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Nicolas Maystre: Study shows relationship between food price volatility and high frequency trading

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PAUL JAY, SENIOR EDITOR, TRNN: Welcome to The Real News Network. I’m Paul Jay in Baltimore.

A study suggests that price volatility of commodities like food, oil, stuff we use every day, a lot of that price volatility is coming because of the amount of speculation involved in the commodities markets. Yes, there’s more demand from India and China, yes, natural events like the drought in western United States plays a role. But speculators, financialization of the commodity market, is a major factor in this price volatility, and according to our next guest, something should be done about it.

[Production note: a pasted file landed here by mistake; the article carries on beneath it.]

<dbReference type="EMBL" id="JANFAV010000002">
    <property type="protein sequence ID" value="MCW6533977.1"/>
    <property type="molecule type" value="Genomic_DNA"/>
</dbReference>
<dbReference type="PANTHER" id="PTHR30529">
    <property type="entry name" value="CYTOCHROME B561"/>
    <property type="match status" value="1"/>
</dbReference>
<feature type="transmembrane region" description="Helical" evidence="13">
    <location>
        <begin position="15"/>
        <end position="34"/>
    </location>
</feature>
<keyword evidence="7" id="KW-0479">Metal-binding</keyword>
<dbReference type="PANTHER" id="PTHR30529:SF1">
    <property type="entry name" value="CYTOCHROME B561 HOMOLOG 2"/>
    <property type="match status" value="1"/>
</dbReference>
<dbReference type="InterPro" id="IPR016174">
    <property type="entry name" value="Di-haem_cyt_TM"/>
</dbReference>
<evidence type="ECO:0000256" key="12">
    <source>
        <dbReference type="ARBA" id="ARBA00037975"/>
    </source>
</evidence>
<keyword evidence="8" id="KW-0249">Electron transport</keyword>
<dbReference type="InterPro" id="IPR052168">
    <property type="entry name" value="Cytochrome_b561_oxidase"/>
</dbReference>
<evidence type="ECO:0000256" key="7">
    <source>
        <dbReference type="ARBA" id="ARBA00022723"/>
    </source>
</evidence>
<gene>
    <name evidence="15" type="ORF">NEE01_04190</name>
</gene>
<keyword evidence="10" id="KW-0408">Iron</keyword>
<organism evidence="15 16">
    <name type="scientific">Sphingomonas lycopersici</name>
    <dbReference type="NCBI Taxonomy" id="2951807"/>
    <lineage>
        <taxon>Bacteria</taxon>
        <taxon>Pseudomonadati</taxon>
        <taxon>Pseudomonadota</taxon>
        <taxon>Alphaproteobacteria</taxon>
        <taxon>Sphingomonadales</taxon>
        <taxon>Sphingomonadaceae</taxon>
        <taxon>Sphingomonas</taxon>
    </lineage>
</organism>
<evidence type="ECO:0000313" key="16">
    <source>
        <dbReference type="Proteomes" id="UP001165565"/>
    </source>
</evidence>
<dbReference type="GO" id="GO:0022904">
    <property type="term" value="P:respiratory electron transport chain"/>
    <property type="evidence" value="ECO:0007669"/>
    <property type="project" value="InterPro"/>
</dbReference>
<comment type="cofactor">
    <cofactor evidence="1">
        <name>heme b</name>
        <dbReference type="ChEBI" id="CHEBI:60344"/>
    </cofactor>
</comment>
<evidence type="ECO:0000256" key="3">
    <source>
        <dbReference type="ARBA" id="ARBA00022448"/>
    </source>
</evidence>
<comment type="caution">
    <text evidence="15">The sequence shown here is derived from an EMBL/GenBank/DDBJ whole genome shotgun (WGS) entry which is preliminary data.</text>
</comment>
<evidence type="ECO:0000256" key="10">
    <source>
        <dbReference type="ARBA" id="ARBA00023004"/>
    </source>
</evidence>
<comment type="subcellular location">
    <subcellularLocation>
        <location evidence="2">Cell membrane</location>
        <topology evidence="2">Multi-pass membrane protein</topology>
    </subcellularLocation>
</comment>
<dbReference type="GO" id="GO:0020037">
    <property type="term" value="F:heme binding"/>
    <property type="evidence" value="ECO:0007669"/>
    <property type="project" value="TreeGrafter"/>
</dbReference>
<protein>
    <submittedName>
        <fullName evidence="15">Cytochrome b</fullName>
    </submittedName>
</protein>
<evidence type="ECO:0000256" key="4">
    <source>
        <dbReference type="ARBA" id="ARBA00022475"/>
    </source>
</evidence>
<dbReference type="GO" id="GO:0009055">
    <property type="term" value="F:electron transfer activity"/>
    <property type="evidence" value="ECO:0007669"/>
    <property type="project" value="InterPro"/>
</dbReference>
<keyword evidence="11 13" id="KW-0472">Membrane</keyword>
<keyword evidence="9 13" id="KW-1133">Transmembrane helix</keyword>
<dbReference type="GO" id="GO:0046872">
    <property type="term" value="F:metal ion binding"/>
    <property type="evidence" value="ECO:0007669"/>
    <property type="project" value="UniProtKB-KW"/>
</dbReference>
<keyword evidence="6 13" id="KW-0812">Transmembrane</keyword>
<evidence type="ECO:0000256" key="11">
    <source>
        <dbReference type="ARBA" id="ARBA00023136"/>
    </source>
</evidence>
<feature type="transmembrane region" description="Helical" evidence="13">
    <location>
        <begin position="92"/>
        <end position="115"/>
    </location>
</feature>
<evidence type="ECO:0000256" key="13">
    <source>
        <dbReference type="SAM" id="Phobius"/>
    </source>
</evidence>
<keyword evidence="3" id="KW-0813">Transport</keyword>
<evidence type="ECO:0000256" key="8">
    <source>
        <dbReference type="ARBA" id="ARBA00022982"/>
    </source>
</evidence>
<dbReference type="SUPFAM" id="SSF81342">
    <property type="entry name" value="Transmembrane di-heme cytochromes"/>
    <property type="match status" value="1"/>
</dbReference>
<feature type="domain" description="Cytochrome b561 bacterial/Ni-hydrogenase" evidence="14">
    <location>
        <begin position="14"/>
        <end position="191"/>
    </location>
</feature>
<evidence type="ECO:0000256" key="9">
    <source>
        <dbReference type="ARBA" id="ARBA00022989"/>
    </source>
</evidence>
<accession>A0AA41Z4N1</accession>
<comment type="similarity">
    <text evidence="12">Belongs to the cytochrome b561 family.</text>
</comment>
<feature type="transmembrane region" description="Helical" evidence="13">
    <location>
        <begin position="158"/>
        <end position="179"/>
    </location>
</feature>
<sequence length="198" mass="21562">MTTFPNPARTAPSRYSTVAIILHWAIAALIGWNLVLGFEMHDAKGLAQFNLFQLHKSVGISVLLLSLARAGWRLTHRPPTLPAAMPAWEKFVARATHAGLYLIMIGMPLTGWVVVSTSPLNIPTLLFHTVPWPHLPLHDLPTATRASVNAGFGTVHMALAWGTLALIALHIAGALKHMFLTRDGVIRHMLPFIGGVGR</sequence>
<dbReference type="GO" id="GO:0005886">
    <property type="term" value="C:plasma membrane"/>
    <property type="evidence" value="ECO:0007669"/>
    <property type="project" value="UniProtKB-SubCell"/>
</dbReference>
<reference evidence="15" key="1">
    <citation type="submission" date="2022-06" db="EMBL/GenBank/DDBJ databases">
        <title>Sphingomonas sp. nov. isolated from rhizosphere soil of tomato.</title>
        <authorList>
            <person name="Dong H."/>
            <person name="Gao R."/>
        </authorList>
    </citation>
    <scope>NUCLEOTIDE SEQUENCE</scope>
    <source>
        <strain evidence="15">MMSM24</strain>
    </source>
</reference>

Now joining us from Geneva is Nicolas Maystre. He’s an economic affairs officer in UNCTAD, the United Nations Conference on Trade and Development. And he works in the area of financialization and commodity markets. Thanks for joining us, Nicolas.

NICOLAS MAYSTRE, ECONOMIC AFFAIRS OFFICER, UNCTAD: Oh, thank you very much. It’s my pleasure.

JAY: So, Nicolas, let’s just start with the basic statistic that 85 percent now of the money involved in hedge funds and hedging in the future markets is speculator finance money. About 25 percent of that is actual end-user. So, quickly, why is that a problem? And then we’ll talk about what can be done about it.